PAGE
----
Williams has been a household name since what seems like the beginning of time, and before his death in 2014, he would make frequent appearances on "Sesame Street." The late actor played so many roles that if you were ask 10 different people what their favorite was, you’d likely get 10 different answers. But for the kids who spent their childhoods watching PBS, they got to see him being silly with his favorite monsters and a giant yellow canary. At least I think Big Bird is a canary.

When he stopped by "Sesame Street" for the special “Big Bird's Birthday or Let Me Eat Cake” in 1991, he was there to show Elmo all of the wonderful things you could do with a stick. Williams turns the stick into a hockey stick and a baton before losing his composure and walking off camera. The entire time, Elmo looks enthralled … if puppets can look enthralled. He’s definitely paying attention before slumping over at the realization that Williams goofed a line. But the actor comes back to continue the scene before Elmo slinks down inside his box after getting Williams’ name wrong, which causes his human co-star to take his stick and leave.

The little blooper reel is so cute and pure that it makes you feel good for a few minutes. For an additional boost of serotonin, check out this other (perfectly executed) clip about conflict that Williams did with the two-headed monster. He certainly had a way of engaging his audience, so it makes sense that even after all of these years, he's still greatly missed.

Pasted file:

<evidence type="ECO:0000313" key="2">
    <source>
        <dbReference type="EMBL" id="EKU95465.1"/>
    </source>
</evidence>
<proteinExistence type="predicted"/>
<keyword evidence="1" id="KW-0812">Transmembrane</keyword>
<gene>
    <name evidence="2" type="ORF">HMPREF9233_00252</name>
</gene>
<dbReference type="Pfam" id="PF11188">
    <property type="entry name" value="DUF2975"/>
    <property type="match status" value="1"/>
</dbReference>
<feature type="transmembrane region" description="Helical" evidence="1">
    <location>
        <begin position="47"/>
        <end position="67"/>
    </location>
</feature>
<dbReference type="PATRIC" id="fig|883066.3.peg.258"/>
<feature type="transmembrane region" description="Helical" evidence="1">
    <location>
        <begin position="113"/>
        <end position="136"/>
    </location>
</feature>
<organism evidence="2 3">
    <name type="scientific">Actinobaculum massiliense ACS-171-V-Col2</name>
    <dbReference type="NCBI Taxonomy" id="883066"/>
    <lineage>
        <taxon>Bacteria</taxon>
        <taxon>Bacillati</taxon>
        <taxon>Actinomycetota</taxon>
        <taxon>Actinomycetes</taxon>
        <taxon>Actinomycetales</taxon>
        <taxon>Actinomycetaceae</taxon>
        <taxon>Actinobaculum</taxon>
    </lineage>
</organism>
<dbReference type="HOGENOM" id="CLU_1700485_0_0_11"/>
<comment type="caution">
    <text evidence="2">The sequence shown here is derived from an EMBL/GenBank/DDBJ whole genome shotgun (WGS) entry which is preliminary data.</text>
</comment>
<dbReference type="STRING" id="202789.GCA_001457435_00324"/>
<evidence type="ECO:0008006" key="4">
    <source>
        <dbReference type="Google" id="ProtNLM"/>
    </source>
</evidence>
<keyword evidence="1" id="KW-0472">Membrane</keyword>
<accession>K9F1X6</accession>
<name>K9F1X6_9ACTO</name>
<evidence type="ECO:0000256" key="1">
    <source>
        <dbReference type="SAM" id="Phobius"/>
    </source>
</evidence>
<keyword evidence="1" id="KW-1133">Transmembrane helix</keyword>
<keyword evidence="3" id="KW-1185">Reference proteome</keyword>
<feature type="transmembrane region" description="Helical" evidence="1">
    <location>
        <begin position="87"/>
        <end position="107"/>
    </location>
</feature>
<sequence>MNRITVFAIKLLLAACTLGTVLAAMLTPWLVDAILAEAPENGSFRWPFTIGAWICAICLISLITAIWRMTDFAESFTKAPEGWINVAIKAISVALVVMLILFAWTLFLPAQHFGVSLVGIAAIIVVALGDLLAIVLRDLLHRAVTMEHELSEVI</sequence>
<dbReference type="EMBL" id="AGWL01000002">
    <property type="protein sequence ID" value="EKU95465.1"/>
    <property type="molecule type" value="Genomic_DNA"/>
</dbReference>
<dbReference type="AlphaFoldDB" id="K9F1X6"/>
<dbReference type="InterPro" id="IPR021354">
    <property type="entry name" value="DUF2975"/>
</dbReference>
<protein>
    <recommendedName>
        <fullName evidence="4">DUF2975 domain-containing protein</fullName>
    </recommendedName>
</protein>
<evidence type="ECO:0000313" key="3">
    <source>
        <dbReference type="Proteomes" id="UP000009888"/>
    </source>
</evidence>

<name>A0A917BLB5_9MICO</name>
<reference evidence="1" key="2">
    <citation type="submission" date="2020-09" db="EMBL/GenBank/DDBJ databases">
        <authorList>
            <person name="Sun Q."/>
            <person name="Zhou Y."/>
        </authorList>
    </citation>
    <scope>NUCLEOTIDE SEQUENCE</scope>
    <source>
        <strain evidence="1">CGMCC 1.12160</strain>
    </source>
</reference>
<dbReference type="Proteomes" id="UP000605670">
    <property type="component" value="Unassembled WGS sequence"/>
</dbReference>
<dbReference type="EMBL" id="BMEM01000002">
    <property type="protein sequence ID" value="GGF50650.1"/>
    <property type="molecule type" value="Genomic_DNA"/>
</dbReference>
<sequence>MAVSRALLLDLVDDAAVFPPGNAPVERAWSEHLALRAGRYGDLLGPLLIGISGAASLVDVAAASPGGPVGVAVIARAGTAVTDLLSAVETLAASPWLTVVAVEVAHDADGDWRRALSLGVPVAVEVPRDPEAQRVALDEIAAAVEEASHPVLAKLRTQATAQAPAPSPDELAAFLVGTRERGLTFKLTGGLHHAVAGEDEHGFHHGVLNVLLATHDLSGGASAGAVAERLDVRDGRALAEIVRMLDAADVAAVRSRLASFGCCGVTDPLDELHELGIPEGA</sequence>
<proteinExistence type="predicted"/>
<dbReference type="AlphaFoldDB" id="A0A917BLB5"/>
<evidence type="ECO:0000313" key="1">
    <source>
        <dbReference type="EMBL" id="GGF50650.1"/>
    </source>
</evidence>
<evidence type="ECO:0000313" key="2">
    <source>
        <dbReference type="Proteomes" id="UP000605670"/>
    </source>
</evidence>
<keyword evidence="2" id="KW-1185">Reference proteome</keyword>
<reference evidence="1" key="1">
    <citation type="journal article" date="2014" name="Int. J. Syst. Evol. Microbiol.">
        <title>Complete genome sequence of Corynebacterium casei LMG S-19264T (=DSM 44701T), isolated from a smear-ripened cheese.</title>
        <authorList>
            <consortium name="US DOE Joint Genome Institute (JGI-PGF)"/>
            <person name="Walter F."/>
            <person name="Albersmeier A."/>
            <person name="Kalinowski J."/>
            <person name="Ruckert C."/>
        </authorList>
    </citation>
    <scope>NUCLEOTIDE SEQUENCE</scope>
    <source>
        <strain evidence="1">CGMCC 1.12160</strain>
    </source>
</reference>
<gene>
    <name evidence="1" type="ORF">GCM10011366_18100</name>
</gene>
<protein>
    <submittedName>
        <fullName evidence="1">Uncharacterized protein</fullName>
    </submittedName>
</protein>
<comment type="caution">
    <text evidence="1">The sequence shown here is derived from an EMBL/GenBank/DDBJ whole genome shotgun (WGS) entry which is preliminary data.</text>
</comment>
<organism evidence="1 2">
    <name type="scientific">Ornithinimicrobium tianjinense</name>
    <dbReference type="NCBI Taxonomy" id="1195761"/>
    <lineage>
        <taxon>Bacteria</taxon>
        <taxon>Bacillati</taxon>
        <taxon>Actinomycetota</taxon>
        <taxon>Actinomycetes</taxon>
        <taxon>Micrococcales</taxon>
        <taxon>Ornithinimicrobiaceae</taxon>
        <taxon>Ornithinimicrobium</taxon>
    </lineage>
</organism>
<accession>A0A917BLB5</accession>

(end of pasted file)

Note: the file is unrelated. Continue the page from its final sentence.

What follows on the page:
Noe Hernandez and Maria Carrillo, the owners of Noel Barber Shop in Anaheim, California.

Jordyn Poulter was the youngest member of the U.S. women’s volleyball team, which took home the gold medal at the Tokyo Olympics last year. She was named the best setter at the Tokyo games and has been a member of the team since 2018.

Unfortunately, according to a report from ABC 7 News, her gold medal was stolen from her car in a parking garage in Anaheim, California, on May 25.

It was taken along with her passport, which she kept in her glove compartment. While storing a gold medal in your car probably isn’t the best idea, she did it to keep it by her side while fulfilling the hectic schedule of an Olympian.

"We live this crazy life of living so many different places. So many of us play overseas, then go home, then come out here and train,” Poulter said, according to ABC 7. "So I keep the medal on me (to show) friends and family I haven't seen in a while, or just people in the community who want to see the medal. Everyone feels connected to it when they meet an Olympian, and it's such a cool thing to share with people."

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Memories of childhood get lodged in the brain, emerging when you least expect.

There are certain pleasurable sights, smells, sounds and tastes that fade into the rear-view mirror as we grow from being children to adults. But on a rare occasion, we’ll come across them again and it's like a portion of our brain that’s been hidden for years expresses itself, creating a huge jolt of joy.

It’s wonderful to experience this type of nostalgia but it often leaves a bittersweet feeling because we know there are countless more sensations that may never come into our consciousness again.

Nostalgia is fleeting and that's a good thing because it’s best not to live in the past. But it does remind us that the wonderful feeling of freedom, creativity and fun from our childhood can still be experienced as we age.

A Reddit user by the name of agentMICHAELscarnTLM posed a question to the online forum that dredged up countless memories and experiences that many had long forgotten. He asked a simple question, “What’s something you can bring up right now to unlock some childhood nostalgia for the rest of us?”